Also known as: Michael Jackson vs The Military
Michael Jackson was known as The King of Pop. He lived an extraordinary and luxurious life once he rocketed to stardom as a musical performer. Throughout his career, he was a troubled person, struggling with abuse, addictions and various other issues. He contributed much to the music industry, to include dance moves like The Moonwalk and various other hit songs, albums, and advances in musical styling. Jackson also donated to many charities, created NeverLand Ranch and dealt with accusations of child molestation which were subsequently paid off and swept under the rug. He died suddenly at the age of 50 of a heart attack. Thousands will show up to his funeral and celebrities have and will continue to express their condolences to the Jackson family for their unfortunate loss.
Your average military service member is anywhere between the ages of 18 to 25 upon first enlisting. They are usually fresh out of high school or college. Most likely their extensive job history includes stints at fast food joints, convenience stores, or wherever they could get a job to pay for the limo for their senior prom or buy books for next semester.
They enlisted for various reasons, most of which are personal, many of which involve a desperate need for money to help with the ever-increasing costs of a college education and the insanity of repaying student loans.
All of them, whether they enlisted for it or not, grow to take pride in serving and giving back to the country that has given them the freedoms they enjoy.
Many have families. Spouses and children who must wait on the home front when they are deployed overseas, fighting for our country. People who love them dearly and pray daily for their safe return.
If the service member is killed in action, their body is returned home to be buried by their family. Their life is celebrated and their death is mourned, families and friends express their condolences. Fellow service members grieve the loss of someone they had never thought this would happen to. Those still overseas grieve and in the middle of the night, they can't help but wonder... am I next? Should it have been me?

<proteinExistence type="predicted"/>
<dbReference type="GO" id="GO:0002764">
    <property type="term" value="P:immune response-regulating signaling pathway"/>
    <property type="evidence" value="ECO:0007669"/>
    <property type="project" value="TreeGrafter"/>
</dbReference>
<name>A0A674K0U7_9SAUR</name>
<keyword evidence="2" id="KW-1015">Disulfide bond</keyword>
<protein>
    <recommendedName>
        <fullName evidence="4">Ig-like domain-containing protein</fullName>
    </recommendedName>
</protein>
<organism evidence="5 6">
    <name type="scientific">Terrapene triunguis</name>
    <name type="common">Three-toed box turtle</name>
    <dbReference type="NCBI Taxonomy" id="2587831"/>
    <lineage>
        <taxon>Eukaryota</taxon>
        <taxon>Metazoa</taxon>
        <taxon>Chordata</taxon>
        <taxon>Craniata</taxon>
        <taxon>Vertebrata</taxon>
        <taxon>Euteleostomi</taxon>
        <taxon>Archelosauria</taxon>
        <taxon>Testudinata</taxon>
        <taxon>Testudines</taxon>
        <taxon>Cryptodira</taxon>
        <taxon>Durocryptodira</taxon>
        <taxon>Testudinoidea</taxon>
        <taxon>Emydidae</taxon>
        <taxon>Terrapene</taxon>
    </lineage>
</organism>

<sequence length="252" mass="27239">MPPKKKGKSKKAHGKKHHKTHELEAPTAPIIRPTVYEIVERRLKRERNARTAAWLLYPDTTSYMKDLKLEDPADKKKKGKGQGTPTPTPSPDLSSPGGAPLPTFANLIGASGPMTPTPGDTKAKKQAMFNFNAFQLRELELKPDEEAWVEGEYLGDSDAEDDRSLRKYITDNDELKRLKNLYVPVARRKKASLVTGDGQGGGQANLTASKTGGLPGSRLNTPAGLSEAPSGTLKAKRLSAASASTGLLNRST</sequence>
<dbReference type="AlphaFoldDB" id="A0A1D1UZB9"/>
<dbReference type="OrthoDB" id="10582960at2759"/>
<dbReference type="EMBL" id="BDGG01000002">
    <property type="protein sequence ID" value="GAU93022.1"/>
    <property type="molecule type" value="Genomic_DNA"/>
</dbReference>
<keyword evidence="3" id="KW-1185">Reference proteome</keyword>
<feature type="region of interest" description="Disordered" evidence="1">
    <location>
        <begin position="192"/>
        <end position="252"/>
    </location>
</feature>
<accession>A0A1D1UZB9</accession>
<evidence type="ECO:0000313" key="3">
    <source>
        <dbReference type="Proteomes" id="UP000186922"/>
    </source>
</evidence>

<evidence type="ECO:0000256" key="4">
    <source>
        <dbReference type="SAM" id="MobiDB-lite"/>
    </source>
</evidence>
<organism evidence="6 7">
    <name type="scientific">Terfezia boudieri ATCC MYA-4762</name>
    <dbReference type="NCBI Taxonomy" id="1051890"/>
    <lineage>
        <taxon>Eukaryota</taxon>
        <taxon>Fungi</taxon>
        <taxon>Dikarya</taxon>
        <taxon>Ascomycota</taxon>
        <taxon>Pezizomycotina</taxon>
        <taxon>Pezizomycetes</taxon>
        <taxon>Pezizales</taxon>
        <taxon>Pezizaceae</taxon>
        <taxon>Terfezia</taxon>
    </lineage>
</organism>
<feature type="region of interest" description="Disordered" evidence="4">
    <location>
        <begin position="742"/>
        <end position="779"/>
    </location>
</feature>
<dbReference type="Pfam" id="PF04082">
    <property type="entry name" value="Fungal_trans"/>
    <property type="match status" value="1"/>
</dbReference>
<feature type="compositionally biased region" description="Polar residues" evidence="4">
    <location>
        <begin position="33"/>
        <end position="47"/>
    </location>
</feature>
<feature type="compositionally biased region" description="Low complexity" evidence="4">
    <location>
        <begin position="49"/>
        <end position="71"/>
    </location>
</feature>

The service member is not mourned in an arena, with thousands of wailing, weeping fans who paid a cover charge to be allowed access to see the body just one last time.
The service member is not given extensive media coverage. There are no biopics made of their lives.
Celebrities do not send condolences to the families.
Congress does not stop for a moment of silence.
The service member grappled with life or death situations on a daily basis. Saw things that they will never tell you, not only because they can't, but because they went over there so you didn't have to. They fight to find support when they come home, they struggle with post traumatic stress disorder and grieve for their fallen brothers and sisters.
They are deployed overseas multiple times. Their deployments are extended. Families don't know exactly where they are at and communication is spotty at best.
If anyone wanted an update on Michael Jackson, all they needed to do was Google his name. Military families don't get that kind of information. They can't have that. They live in quiet pride and express their grief quietly when they receive that knock on the door. Cameras do not follow them around.
E News doesn't ask for their thoughts or opinions on the death of their loved one.
Today, thousands of fans will show up to Michael Jackson's funeral and they will openly weep. Media crews will fight for space and servers will crash over the high traffic to the live web stream of the services.
And military families will pay their last respects, their only prayer that no one shows up to protest their loved one's funeral.
Sure, MJ donated to charities.
Service members are donating their lives for you.
Where is our moment of silence?